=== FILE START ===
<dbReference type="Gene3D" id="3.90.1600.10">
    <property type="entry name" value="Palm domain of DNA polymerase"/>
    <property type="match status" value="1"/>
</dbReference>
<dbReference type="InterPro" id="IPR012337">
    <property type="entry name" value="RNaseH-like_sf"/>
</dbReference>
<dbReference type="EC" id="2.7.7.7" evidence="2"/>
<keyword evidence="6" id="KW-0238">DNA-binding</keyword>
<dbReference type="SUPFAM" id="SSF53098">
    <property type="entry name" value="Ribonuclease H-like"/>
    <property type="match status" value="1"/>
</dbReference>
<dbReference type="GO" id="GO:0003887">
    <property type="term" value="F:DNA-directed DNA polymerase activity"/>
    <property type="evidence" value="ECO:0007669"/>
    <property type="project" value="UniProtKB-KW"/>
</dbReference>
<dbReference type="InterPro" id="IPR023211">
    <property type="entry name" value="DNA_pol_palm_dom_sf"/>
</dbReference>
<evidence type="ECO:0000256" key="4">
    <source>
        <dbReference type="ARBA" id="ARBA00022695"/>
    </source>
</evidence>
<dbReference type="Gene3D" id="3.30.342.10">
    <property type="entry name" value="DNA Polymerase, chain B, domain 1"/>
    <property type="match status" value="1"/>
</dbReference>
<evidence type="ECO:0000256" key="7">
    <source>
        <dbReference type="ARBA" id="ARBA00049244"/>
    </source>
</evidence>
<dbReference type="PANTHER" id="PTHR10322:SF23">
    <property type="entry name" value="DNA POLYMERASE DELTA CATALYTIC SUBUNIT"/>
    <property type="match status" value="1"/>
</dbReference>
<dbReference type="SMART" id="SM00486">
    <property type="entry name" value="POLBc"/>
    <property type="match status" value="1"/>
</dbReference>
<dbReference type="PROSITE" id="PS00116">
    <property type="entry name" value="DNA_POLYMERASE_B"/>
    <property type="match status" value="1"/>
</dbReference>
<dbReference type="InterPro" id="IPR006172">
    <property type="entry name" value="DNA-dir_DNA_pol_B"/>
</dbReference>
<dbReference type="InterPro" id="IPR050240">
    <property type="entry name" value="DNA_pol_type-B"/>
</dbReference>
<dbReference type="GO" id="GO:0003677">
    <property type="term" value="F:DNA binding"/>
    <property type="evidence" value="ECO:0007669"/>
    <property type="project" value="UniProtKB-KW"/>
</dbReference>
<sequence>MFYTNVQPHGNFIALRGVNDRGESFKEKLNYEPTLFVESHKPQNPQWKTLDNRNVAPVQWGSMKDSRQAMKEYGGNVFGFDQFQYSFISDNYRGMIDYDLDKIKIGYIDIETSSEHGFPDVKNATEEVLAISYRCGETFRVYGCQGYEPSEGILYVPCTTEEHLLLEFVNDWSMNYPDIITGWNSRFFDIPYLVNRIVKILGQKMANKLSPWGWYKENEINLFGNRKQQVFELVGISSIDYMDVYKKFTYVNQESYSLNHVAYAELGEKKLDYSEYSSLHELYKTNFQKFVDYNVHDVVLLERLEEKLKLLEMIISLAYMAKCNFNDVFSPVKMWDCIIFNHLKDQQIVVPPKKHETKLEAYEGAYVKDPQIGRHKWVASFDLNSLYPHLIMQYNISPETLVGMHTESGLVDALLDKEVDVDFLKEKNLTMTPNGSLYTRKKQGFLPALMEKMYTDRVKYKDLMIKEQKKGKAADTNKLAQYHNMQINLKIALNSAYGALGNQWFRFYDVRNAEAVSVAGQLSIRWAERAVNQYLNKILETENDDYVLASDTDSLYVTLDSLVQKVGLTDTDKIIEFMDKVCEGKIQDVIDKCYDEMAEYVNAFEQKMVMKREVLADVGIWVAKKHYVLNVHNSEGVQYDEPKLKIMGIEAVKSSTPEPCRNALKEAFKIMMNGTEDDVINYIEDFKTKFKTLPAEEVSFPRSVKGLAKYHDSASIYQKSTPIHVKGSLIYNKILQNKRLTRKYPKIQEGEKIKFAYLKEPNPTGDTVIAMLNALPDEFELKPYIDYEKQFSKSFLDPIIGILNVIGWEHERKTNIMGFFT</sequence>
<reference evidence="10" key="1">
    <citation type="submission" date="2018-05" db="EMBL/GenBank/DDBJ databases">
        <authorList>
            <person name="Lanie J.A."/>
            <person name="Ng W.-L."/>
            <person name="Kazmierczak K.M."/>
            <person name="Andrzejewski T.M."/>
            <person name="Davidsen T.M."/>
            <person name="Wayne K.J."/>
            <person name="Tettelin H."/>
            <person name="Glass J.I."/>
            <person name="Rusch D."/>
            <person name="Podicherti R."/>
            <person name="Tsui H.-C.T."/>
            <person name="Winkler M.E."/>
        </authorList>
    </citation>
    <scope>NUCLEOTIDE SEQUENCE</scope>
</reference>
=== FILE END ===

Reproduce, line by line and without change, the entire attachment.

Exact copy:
<dbReference type="Gene3D" id="3.90.1600.10">
    <property type="entry name" value="Palm domain of DNA polymerase"/>
    <property type="match status" value="1"/>
</dbReference>
<dbReference type="InterPro" id="IPR012337">
    <property type="entry name" value="RNaseH-like_sf"/>
</dbReference>
<dbReference type="EC" id="2.7.7.7" evidence="2"/>
<keyword evidence="6" id="KW-0238">DNA-binding</keyword>
<dbReference type="SUPFAM" id="SSF53098">
    <property type="entry name" value="Ribonuclease H-like"/>
    <property type="match status" value="1"/>
</dbReference>
<dbReference type="GO" id="GO:0003887">
    <property type="term" value="F:DNA-directed DNA polymerase activity"/>
    <property type="evidence" value="ECO:0007669"/>
    <property type="project" value="UniProtKB-KW"/>
</dbReference>
<dbReference type="InterPro" id="IPR023211">
    <property type="entry name" value="DNA_pol_palm_dom_sf"/>
</dbReference>
<evidence type="ECO:0000256" key="4">
    <source>
        <dbReference type="ARBA" id="ARBA00022695"/>
    </source>
</evidence>
<dbReference type="Gene3D" id="3.30.342.10">
    <property type="entry name" value="DNA Polymerase, chain B, domain 1"/>
    <property type="match status" value="1"/>
</dbReference>
<evidence type="ECO:0000256" key="7">
    <source>
        <dbReference type="ARBA" id="ARBA00049244"/>
    </source>
</evidence>
<dbReference type="PANTHER" id="PTHR10322:SF23">
    <property type="entry name" value="DNA POLYMERASE DELTA CATALYTIC SUBUNIT"/>
    <property type="match status" value="1"/>
</dbReference>
<dbReference type="SMART" id="SM00486">
    <property type="entry name" value="POLBc"/>
    <property type="match status" value="1"/>
</dbReference>
<dbReference type="PROSITE" id="PS00116">
    <property type="entry name" value="DNA_POLYMERASE_B"/>
    <property type="match status" value="1"/>
</dbReference>
<dbReference type="InterPro" id="IPR006172">
    <property type="entry name" value="DNA-dir_DNA_pol_B"/>
</dbReference>
<dbReference type="InterPro" id="IPR050240">
    <property type="entry name" value="DNA_pol_type-B"/>
</dbReference>
<dbReference type="GO" id="GO:0003677">
    <property type="term" value="F:DNA binding"/>
    <property type="evidence" value="ECO:0007669"/>
    <property type="project" value="UniProtKB-KW"/>
</dbReference>
<sequence>MFYTNVQPHGNFIALRGVNDRGESFKEKLNYEPTLFVESHKPQNPQWKTLDNRNVAPVQWGSMKDSRQAMKEYGGNVFGFDQFQYSFISDNYRGMIDYDLDKIKIGYIDIETSSEHGFPDVKNATEEVLAISYRCGETFRVYGCQGYEPSEGILYVPCTTEEHLLLEFVNDWSMNYPDIITGWNSRFFDIPYLVNRIVKILGQKMANKLSPWGWYKENEINLFGNRKQQVFELVGISSIDYMDVYKKFTYVNQESYSLNHVAYAELGEKKLDYSEYSSLHELYKTNFQKFVDYNVHDVVLLERLEEKLKLLEMIISLAYMAKCNFNDVFSPVKMWDCIIFNHLKDQQIVVPPKKHETKLEAYEGAYVKDPQIGRHKWVASFDLNSLYPHLIMQYNISPETLVGMHTESGLVDALLDKEVDVDFLKEKNLTMTPNGSLYTRKKQGFLPALMEKMYTDRVKYKDLMIKEQKKGKAADTNKLAQYHNMQINLKIALNSAYGALGNQWFRFYDVRNAEAVSVAGQLSIRWAERAVNQYLNKILETENDDYVLASDTDSLYVTLDSLVQKVGLTDTDKIIEFMDKVCEGKIQDVIDKCYDEMAEYVNAFEQKMVMKREVLADVGIWVAKKHYVLNVHNSEGVQYDEPKLKIMGIEAVKSSTPEPCRNALKEAFKIMMNGTEDDVINYIEDFKTKFKTLPAEEVSFPRSVKGLAKYHDSASIYQKSTPIHVKGSLIYNKILQNKRLTRKYPKIQEGEKIKFAYLKEPNPTGDTVIAMLNALPDEFELKPYIDYEKQFSKSFLDPIIGILNVIGWEHERKTNIMGFFT</sequence>
<reference evidence="10" key="1">
    <citation type="submission" date="2018-05" db="EMBL/GenBank/DDBJ databases">
        <authorList>
            <person name="Lanie J.A."/>
            <person name="Ng W.-L."/>
            <person name="Kazmierczak K.M."/>
            <person name="Andrzejewski T.M."/>
            <person name="Davidsen T.M."/>
            <person name="Wayne K.J."/>
            <person name="Tettelin H."/>
            <person name="Glass J.I."/>
            <person name="Rusch D."/>
            <person name="Podicherti R."/>
            <person name="Tsui H.-C.T."/>
            <person name="Winkler M.E."/>
        </authorList>
    </citation>
    <scope>NUCLEOTIDE SEQUENCE</scope>
</reference>